Open Access

Bone Metastases in Renal Cell Carcinoma: Impact of Immunotherapy on Survival


1Clinical Oncology Unit, Careggi University Hospital, Florence, Italy

2Sandro Pitigliani Medical Oncology Department, Hospital of Prato, Prato, Italy

3Department of Experimental and Clinical Medicine, University of Florence, Florence, Italy

4Medical Oncology Unit 2, Azienda Ospedaliero-Universitaria Pisana, Pisa, Italy

Cancer Diagnosis & Prognosis Sep-Oct; 3(5): 538-542 DOI: 10.21873/cdp.10252
Received 12 June 2023 | Revised 01 October 2023 | Accepted 20 July 2023
Corresponding author
Lorenzo Antonuzzo, Clinical Oncology Unit, Careggi University Hospital, Largo Brambilla 3, 50134 Florence, Italy. E-mail:


Background/Aim: We performed a multicenter retrospective observational study to investigate the impact of immune checkpoint inhibitors (ICIs) on the survival of patients with bone metastases (BMs) from renal cell cancer (RCC). Patients and Methods: A total of 98 patients with metastatic RCC (mRCC) treated with ICIs were retrospectively enrolled. All patients received standard treatments with nivolumab alone or in combination with ipilimumab from December 2015 to March 2022. The primary endpoint was median overall survival (OS). Results: Forty-three patients (44%) had radiological evidence of BMs. No statistically significant difference in OS was reported between the BM population and the entire population (p=0.254). Conclusion: Our study suggests some degree of ICI activity to treat patients with BMs from RCC, historically associated with a poorer prognosis.
Keywords: immunotherapy, renal cell cancer, bone metastases, overall survival

Immune-checkpoint inhibitors (ICIs) have undoubtedly revolutionized metastatic renal cell carcinoma (mRCC) treatment (1); however, a significant proportion of patients with mRCC, harbouring some recognized negative prognostic factors, fails to respond to ICI therapy. In this case, approximately one third of patients with mRCC have bone metastases (BMs), which are associated with poor prognosis (2,3). BMs from RCC are predominantly osteolytic and often associated with skeletal-related events (SREs), such as severe bone pain, pathological fractures, spinal cord compression, hypercalcemia, and need for radiotherapy or surgery (4). The median overall survival (OS) after diagnosis of BMs ranges from 12 to 28 months (2). Systemic treatments of BMs include inhibitors of bone resorption and anabolic signals, namely bone target agents (BTA) like zoledronic acid or nuclear factor-ĸ B ligand (RANK-L) inhibitor denosumab (5).

Data regarding the efficacy of ICIs in patients with BMs from RCC is sparse. In a CheckMate 9ER exploratory post hoc analysis of depth of response in target lesions by organ site, a higher proportion of patients experienced tumor shrinkage with nivolumab plus cabozantinib versus sunitinib across all organ sites assessed, including the bone (6). Subgroup analysis of patients with BMs treated with nivolumab on CheckMate 025 in the non-front-line setting showed increased overall response rates (ORR) compared to patients treated with everolimus (26 vs. 6%) (7). However, in a large tumor agnostic study, BMs were associated with decreased response to immunotherapy (8). Thus, the potential beneficial effect of ICIs on BMs is, at present, controversial and this is an urgent area for future study. Herein, we conducted a multicentric retrospective study to investigate the potential impact of ICI treatments on the overall survival (OS) of an Italian mRCC population bearing BMs.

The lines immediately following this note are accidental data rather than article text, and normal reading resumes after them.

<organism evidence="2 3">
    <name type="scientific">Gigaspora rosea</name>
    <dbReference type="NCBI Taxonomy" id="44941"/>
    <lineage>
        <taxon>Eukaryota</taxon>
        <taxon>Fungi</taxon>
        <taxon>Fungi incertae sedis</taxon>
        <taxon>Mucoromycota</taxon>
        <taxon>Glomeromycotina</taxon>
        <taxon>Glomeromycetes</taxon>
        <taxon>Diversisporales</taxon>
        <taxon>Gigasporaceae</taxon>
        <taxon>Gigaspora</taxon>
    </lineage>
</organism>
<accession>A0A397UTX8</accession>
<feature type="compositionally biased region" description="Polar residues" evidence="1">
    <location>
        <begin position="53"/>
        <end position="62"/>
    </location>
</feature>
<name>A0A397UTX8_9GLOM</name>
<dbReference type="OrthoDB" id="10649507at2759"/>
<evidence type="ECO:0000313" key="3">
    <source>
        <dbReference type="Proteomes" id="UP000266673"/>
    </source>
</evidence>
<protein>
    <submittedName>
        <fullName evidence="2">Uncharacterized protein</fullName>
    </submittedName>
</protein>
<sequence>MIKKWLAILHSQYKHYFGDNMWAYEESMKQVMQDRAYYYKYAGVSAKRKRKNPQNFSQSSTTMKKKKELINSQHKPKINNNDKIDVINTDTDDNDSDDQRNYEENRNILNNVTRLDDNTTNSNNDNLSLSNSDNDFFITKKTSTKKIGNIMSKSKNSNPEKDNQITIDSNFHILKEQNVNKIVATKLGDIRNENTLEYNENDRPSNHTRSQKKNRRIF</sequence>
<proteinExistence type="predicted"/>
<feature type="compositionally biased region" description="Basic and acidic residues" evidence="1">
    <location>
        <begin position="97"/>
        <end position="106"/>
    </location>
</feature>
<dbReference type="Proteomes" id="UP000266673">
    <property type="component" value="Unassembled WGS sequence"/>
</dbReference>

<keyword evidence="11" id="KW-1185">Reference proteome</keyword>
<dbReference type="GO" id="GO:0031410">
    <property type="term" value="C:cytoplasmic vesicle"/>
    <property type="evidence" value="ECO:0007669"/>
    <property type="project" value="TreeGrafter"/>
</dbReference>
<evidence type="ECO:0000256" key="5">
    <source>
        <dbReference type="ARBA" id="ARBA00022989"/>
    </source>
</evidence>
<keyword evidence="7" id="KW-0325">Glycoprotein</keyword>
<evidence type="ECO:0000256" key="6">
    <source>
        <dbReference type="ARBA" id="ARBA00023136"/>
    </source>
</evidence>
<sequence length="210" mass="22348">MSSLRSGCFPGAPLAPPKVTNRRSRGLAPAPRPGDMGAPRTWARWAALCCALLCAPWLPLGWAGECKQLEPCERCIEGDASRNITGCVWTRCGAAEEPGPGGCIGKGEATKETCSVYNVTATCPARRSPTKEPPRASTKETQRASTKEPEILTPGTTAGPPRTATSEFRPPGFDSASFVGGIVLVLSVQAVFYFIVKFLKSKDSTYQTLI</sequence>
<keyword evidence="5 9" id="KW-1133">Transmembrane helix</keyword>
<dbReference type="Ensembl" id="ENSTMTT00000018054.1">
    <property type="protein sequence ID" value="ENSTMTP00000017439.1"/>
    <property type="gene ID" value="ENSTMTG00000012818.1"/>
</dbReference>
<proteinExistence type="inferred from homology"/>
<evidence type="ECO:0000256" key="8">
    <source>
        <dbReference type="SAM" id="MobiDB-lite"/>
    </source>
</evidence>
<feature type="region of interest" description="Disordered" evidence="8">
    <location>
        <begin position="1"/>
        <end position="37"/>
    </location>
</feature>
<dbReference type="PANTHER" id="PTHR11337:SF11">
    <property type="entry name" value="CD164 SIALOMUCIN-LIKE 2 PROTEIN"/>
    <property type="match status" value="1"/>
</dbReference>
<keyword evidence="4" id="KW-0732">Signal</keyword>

Patients and Methods

A cohort of consecutive patients with a histologically confirmed diagnosis of RCC was retrospectively identified from the clinical registries of the Clinical Oncology Unit of Careggi University Hospital, Florence, Italy and the Unit of Medical Oncology of the University Hospital of Pisa, Italy. All included patients had started nivolumab alone or in combination with ipilimumab as standard treatment for mRCC between December 2015 and March 2022. An institutional review board approval was obtained at each center prior to data collection onset and all selected patients had signed an informed consent for clinical data collection and use for research purposes. Data cut-off was November 2022.

Primary endpoint was OS, the time from first diagnosis to death from any cause.

All statistical analyses were conducted using the R software v4.3.0 (9) and the packages survival v3.5-5 (10), survminer v0.4.9 (11) and dplyr v1.1.2 (12). Significance was concluded at p<0.05. Categorical data were reported as percentages, while continuous data were reported as median and range. When necessary, the median value of continuous data was selected as cut-off value.

Differences in continuous data in the same sample but different times were estimated with a paired samples t-test. When appropriate, p-values were corrected for multiple hypothesis testing with the Bonferroni method. Survival rate between different groups was estimated with the Kaplan-Meier method and log-rank test.


Baseline demographic features. In total, 98 patients with mRCC treated with ICIs were enrolled in the study. The basal clinical and pathological features of the entire population are described in Table I. The median age at diagnosis was 62 years and 78% of patients were male (n=76). Forty-three patients (44%) had radiological evidence of BMs; among these, 5 patients (12%) had a diagnosis of clear cell (cc) RCC with sarcomatoid features (Table II). Most patients (84%) had extraosseous metastases. In addition, among patients with evidence of BMs, 35 patients (81%) received the radical nephrectomy and 9 patients (21%) resection of BMs (Table II).

The onset of BMs and the diagnosis of primary RCC were mostly metachronous (98%). With regards to the number of BMs, 13 patients (30%) had solitary BMs and 30 patients (70%) had multiple BMs. Thirteen patients (30%) had more than five BMs. The prevalent BM site was the spine (57%), while 43% of patients the appendicular skeleton, including 33.4% with both axial and appendicular colonization (Table III). Twelve patients received BTA, including zoledronic acid (82%, n=10/12) or denosumab (18%, n=2/12). Regarding systemic treatments, 98% of patients with BMs (n=42/43) received second line and subsequent therapy with nivolumab, whereas 1 patient out of 43 underwent first line therapy with nivolumab plus ipilimumab within an Italian Expanded Access Program (Table II). As shown in Table I, 26% (n=11/43) of patients with BMs developed one SRE. Pathological fractures occurred in 100% (n=11) of patients with experienced SREs. Among patients who experienced one SRE, only 2 (2%) were previously treated with BTA such as bisphosphonates (Table III).